Having done my standard bit of journalistic research in advance, new name Heretics were unquestionably worth ensuring I was here for these bottom-billers. Could this be what they call Witchouse? Whatever the fashion label, their particular brand of mist-shrouded, ethereal, (almost folksy) martial electronica was mightily impressive. The restriction to a single performer this evening didn’t impact on the indelible impression Heretics make. The band believe the footage of their set we have on the dsoaudio.com YouTube channel is the first live footage up there. You should take a look – and listen. This was genuinely exciting. Get these on the same bill as Black Light Ascension and you’d have a compelling (if admittedly gloomy!) evening lined up. Flag Promotions – are you paying attention?
Southampton-based Dreams Divide get their fair share of London gigs – which isn’t surprising given the unbridled enthusiasm with which they discharge their duties. They are by some way the most likable band doing the rounds in the UK at the moment. Even by his own, highly energised performance levels, front man and lead vocalist David Crout tonight is like a four-year-old who has OD’d on fluorescent, sugary drinks. His running, jumping and bouncing all the more impressive given the limited confines of the venue’s dinky stage.
The set is another tour around their debut album and there are no surprises for those who’ve seen them a few times before. But that doesn’t much matter. What they pulled together for Puppet Love was a remarkably effective suite of electronic pop infused with darker industrial-inspired touches. Like many a two-piece outfit, they rely heavily on backing tracks to recreate the studio sound, with just Gem Davison playing live synth. However, the positive energy that this male/female duo generate between them, combined with Davison’s powerful set of lungs and Crout’s irrepressible front man performances, continues to overcome any limits on what they are currently capable of producing live. As long as they continue performing I’ll be there. Maybe we’ll get to hear either one or two choice covers or, better still, some new material this year.
Lead vocalist Apollos and keyboard man Alex, aka Method Cell, were in a particularly playful mood tonight, with Apollos chatting, joking and self-deprecating his way through tonight’s half-hour slot. I felt myself flagging slightly at the relatively constant pitch of the leads vocals, but the frequently remixed music was both inspired and successful. Scissors was significantly reworked into an edgy and unpredictable parallel universe version of its former self. The packed crowd thoroughly approved of the inventive approach and were soon whipped up into a buzzing mob that didn’t stop until the end of the night.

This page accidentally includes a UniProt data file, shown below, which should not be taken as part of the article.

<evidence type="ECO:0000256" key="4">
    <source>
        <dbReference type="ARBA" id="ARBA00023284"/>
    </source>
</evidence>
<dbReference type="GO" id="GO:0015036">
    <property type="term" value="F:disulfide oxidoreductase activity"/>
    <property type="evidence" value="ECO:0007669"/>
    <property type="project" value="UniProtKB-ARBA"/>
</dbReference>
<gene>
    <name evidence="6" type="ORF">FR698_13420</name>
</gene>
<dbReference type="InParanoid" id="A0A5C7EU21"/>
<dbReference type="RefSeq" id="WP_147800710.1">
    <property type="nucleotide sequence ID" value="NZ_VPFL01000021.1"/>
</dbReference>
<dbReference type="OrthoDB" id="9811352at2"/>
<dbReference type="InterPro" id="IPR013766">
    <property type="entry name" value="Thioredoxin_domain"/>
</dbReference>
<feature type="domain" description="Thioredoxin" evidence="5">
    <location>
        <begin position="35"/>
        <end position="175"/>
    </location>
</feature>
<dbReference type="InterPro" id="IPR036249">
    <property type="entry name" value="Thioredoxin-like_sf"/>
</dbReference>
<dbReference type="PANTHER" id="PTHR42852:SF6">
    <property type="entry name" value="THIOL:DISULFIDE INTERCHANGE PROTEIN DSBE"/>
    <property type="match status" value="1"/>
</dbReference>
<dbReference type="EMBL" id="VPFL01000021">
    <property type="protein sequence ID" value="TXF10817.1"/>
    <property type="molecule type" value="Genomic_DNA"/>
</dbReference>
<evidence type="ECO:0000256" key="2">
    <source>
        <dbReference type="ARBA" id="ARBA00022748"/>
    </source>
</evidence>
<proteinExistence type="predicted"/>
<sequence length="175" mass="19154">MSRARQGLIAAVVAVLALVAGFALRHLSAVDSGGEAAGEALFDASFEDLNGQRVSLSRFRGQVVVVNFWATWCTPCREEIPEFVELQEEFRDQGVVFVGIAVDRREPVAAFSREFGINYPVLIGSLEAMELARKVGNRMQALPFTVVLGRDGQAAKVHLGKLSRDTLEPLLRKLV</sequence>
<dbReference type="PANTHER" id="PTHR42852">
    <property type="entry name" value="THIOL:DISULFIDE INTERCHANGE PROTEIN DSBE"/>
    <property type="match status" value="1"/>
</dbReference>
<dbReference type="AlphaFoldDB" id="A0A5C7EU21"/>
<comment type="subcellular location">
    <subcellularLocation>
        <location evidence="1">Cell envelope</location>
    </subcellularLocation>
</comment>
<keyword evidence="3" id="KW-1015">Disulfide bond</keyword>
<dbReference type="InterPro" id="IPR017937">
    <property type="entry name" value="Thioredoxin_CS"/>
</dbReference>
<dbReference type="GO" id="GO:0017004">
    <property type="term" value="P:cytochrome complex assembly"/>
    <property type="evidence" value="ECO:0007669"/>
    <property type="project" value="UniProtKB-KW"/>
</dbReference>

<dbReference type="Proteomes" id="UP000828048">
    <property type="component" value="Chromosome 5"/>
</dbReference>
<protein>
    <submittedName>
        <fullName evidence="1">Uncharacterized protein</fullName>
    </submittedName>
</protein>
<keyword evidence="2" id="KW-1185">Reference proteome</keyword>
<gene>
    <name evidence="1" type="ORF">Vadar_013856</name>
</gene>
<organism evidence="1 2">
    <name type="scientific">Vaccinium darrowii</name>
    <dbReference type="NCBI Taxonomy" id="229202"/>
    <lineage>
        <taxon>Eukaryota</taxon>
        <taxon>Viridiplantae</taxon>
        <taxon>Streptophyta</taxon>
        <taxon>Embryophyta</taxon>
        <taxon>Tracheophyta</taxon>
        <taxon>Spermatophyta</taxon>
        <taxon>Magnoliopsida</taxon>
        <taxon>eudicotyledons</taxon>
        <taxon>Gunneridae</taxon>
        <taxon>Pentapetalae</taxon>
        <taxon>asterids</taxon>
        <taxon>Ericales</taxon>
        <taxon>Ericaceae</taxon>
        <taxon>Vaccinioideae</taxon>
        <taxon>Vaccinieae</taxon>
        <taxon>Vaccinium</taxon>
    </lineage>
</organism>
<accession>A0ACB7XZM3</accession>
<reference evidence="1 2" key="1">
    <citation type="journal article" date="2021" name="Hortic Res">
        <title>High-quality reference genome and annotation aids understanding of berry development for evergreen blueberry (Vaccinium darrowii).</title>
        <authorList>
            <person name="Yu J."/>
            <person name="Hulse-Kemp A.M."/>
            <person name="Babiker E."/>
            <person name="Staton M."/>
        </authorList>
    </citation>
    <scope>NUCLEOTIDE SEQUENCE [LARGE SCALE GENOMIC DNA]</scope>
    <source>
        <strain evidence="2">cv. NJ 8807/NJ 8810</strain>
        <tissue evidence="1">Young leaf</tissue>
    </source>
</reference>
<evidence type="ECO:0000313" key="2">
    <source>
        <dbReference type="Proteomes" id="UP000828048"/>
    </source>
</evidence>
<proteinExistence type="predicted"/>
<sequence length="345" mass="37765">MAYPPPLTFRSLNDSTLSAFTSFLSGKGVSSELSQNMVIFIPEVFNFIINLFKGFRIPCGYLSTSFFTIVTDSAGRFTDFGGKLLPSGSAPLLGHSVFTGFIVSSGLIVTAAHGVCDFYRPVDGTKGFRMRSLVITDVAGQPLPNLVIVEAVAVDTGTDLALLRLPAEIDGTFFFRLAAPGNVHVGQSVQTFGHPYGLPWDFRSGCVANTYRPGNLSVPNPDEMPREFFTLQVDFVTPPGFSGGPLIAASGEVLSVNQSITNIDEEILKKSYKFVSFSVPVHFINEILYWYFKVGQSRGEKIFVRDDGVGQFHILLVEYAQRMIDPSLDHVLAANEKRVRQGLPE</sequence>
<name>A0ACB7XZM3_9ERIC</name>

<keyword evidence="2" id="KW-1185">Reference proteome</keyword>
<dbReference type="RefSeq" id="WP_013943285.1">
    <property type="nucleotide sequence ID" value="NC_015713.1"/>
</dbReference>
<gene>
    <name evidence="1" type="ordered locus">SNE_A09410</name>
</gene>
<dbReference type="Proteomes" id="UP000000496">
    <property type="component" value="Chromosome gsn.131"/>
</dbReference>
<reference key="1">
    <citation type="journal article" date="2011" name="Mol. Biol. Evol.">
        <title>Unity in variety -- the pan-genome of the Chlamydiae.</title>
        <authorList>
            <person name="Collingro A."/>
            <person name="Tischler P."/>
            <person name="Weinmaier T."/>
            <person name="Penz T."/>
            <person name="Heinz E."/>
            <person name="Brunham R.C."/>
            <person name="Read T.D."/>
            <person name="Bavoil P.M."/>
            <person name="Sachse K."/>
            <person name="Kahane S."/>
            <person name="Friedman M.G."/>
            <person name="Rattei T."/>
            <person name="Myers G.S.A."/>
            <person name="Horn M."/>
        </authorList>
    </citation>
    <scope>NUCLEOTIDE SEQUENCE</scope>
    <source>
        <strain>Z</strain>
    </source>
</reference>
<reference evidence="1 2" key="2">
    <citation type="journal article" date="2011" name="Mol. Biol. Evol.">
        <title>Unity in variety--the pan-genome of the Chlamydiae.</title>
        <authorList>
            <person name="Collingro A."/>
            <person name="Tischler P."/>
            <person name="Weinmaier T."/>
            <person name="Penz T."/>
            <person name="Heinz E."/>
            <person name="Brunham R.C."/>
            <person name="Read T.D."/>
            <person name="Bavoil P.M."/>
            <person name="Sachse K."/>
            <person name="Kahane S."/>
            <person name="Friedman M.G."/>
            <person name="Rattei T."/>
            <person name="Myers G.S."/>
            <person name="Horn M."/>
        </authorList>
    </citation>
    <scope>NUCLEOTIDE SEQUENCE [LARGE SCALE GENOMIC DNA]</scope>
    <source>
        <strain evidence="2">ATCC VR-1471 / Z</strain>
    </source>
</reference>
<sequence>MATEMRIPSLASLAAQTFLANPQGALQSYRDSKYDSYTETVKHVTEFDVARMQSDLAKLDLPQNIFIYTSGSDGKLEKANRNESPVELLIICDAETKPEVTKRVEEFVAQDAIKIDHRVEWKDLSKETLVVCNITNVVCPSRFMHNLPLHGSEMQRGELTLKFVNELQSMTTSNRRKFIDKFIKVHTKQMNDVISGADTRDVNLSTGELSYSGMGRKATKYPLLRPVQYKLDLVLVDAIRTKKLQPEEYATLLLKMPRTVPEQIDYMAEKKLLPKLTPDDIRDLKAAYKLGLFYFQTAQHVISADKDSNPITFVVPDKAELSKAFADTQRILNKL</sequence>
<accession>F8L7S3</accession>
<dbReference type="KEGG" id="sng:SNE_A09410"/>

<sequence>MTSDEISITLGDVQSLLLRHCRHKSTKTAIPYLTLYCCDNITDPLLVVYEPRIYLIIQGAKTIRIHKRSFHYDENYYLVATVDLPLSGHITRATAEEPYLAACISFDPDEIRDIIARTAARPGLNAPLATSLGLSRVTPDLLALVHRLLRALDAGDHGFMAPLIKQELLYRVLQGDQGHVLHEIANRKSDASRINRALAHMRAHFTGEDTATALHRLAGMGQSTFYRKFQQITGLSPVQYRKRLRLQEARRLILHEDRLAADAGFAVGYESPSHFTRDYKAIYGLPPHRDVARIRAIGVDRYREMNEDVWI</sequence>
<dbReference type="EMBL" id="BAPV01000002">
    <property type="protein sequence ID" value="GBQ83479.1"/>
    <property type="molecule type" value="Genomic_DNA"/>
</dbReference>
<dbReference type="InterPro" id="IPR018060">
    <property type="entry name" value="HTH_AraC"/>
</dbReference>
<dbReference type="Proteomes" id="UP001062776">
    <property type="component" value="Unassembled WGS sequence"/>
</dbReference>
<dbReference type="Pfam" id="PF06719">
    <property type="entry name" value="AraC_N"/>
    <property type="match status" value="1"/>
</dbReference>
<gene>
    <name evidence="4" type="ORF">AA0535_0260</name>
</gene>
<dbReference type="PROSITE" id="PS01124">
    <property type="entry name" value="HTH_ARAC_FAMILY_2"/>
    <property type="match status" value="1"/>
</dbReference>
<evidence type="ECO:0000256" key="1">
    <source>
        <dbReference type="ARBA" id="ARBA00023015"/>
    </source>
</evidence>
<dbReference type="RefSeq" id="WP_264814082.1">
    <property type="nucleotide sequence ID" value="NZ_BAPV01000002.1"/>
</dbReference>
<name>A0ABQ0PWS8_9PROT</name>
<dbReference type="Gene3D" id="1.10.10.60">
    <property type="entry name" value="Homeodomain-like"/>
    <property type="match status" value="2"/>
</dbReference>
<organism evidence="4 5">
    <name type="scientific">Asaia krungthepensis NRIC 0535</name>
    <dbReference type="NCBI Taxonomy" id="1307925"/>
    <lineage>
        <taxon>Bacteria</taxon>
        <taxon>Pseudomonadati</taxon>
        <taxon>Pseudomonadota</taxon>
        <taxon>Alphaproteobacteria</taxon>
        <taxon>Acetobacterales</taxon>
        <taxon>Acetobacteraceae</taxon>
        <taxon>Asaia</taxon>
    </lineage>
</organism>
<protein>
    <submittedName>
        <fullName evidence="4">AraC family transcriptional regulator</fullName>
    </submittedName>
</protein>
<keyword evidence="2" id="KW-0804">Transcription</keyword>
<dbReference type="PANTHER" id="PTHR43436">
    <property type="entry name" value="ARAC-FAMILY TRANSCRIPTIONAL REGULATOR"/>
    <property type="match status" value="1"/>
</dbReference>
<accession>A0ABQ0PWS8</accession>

There will always be naysayers who refuse to see a band today that started out a long time ago and have evolved down the years. Those interested only in seeing preserving precious memories of their heroes playing live in their heyday, and adamant that attending a gig today can only serve to highlight the smallest shortcoming or variation from those moments preserved in times long since past. Things do change (thank goodness) and bands do more on (admittedly not always for the better) but if ever you need a textbook example of why those who refuse to participate today are simply doing themselves (and their fading memories) a disservice, just get them to take a look at a band like Clan of Xymox.
The perfect case-maker could be found in the opening, eight minute glory of Stranger. This 12” from 1985 was the very first entry point for many CoX fans, myself included, and remains something of an unofficial anthem for the band. From the ambient opening shrouded in underworldly deep voices and unsettling strings, before being catapulted onto the dancefloor with it’s glorious old-school control-voltage triggering synthesizers and overlaying guitar melodies. This perfectly sets the scene for the rest of the night.
Few songs CoX have written since those first two 4AD albums could hope to match the groundbreaking impact of most of the twenty songs contained on those two classic albums. However, the remainder of the set, drawing smartly from what is now quite an extensive canon, left you in no doubt that they still have few peers capable of troubling their sleep at night. The selection also reminded me they’re not afraid to continually explore other musical avenues. Though, when they do, there is still something distinctly, uniquely Xymox about everything they turn their hands to. For example, as if to specifically acknowledge where they were playing, there was an unexpected (but totally in keeping) cover of Bowie’s Heroes.
all good acts who truly understand and are at peace with their past,
Clan of Xymox know how to manage their legacy. They are never
complacent, don’t rely upon it, but they also know that fans like to
have a decent few choice highlights, especially from those formative
years. Tonight is no different and they don’t disappoint (the sumptuous
angst of Back
Door as emotionally powerful as ever it was). Fitting
too then, that having taken us on a pleasurable guided tour of their
back catalogue, they chose to end the set with A Day – the flip
to opener Stranger.
The song’s unforgettable sound, voice and
atmosphere all still very much in place. I’ve not once been
disappointed in all my years of seeing Clan of Xymox live. That
distinguished record remains very much unblemished. 8/10
Live footage on dsoaudio's YouTube Channel